I’ve been at the Animal Rights 2012 a little over 24 hours now, and it is absolutely incredible. In addition to being a gala of “who’s who” in animal rights – every group from HSUS to PETA to FARM is represented here – hundreds of dedicated animal rights activists (meaning, vegans!) are milling about, showing proof that our passion and fervor is alive and well.
Last night we heard from a wide range of AR activists: Nathan Runkle of Mercy for Animals quoted MLK, Jr: “The art of the moral universe is long, but it bends towards justice,” while Doll Stanley of In Defense of Animals cautioned us in using “pet” versus “companion animal” and “owner” versus “guardian.” Even the slight changes in our speech can make a world of difference in the cause for animal rights.
I saw, and heard, the first vegan forest ranger I’ve ever known of! An inspiring man from El Paso, see Greg Lawson’s speech from 2009 here.
And Gene Baur from Farm Sanctuary had a riveting speech covering all the aspects of that group’s work, as well as showing us progress: corporations are making changes to their food supply system, vegan options abound across the country, and, somehow, the number of land animals slaughtered for food in this country is actually going down! Baur had a USDA slide that documented this, but I have yet to find it (suggestions?).
Today was the first day of breakout sessions, including some very interesting talks by Alex Hershaft, FARM‘s president, on the psychology of “winning hearts and minds” as well as some very heavy “personal development” discussion. Hershaft engaged the audience as we discussed Maslow’s Hierarchy of Needs, and the idea of the most effective activist reaching the top level, that of “self-actualization.”
Also today we heard from Representative Jim Moran, who, for being a politician, definitely seems to “get it” when it comes to animal rights. He covered all the issues and discussed the trials and also successes of what bill he’s been able to co-sponsor and push through on capital hill. Moran introduced the Traveling Exotic Animal Protection Act in 2011, a bill that if passed would severely limited and restrict many of the cruel circus practices that groups like Ringling and others so routinely sell as “family fun.”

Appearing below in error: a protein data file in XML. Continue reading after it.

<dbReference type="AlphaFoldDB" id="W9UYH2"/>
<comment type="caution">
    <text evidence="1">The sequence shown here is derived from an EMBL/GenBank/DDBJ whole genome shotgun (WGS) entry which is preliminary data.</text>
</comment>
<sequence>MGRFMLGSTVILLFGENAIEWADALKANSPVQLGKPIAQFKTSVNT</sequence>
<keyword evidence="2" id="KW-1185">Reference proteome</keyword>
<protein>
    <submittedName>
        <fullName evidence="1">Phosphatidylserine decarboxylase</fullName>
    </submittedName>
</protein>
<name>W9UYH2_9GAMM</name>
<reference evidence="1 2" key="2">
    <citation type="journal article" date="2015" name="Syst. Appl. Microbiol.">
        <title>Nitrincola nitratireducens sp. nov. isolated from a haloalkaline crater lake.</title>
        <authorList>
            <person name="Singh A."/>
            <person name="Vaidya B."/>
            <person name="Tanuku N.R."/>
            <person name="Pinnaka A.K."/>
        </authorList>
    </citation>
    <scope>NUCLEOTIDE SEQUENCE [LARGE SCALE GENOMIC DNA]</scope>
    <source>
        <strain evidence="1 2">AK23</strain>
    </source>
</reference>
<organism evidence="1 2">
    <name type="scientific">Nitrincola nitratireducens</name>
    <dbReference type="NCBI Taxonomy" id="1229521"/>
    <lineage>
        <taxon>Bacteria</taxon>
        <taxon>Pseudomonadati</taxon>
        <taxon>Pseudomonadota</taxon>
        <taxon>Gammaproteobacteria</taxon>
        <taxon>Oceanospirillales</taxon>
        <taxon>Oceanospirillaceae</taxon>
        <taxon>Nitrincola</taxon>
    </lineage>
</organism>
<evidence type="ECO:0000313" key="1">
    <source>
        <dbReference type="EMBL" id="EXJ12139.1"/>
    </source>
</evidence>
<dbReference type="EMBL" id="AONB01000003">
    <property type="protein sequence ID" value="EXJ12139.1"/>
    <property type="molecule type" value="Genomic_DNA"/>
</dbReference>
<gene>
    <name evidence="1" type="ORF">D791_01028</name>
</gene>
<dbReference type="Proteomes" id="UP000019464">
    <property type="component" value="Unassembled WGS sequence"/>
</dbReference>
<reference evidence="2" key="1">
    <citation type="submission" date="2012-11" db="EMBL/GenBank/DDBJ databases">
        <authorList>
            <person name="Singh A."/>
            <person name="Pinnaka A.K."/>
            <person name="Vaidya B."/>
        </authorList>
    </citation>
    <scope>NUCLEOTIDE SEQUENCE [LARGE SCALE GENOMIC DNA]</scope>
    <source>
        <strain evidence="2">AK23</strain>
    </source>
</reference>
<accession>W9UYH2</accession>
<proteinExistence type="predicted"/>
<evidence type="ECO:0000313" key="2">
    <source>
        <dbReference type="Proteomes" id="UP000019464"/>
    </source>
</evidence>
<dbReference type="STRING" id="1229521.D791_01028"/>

I also heard from Melanie Joy – whom I hope will make carnism a mainstream term – along with Bruce Friederich and Nick Cooney (Farm Sanctuary), and Matt Ball of Vegan Outreach. Each speaker brought something different to the table: their take on the movement, where we’ve come, and how we proceed from here. Many used their time to issue a call to action, thanking us for being here, but asking us to go use the compassion to inspire and reach out to others.
We’re over a day in, and with two more full days of talks, tabling, and vegan food, this conference is a lot to handle! I’m tired, sick (probably due to the chaos leading up to this show last weekend), and a little worried I’ll miss all the good talks (today, Plaza C with Melanie Joy was literally packed to capacity!). But, so what? The energy here is everywhere – it doesn’t matter if I’m up in my room with five other animal rights activists, at the lunch buffet, or hanging out on the shuttle bus with some vegans I’ve never met before. To see hundreds and hundreds of animal rights activists all here, doing their thing, showing that our movement is making a difference and growing so rapidly: that’s what inspires me. As many speakers have said in so many words this weekend: animal rights is the most important social justice issue of our time. Let’s make it happen, by any means necessary!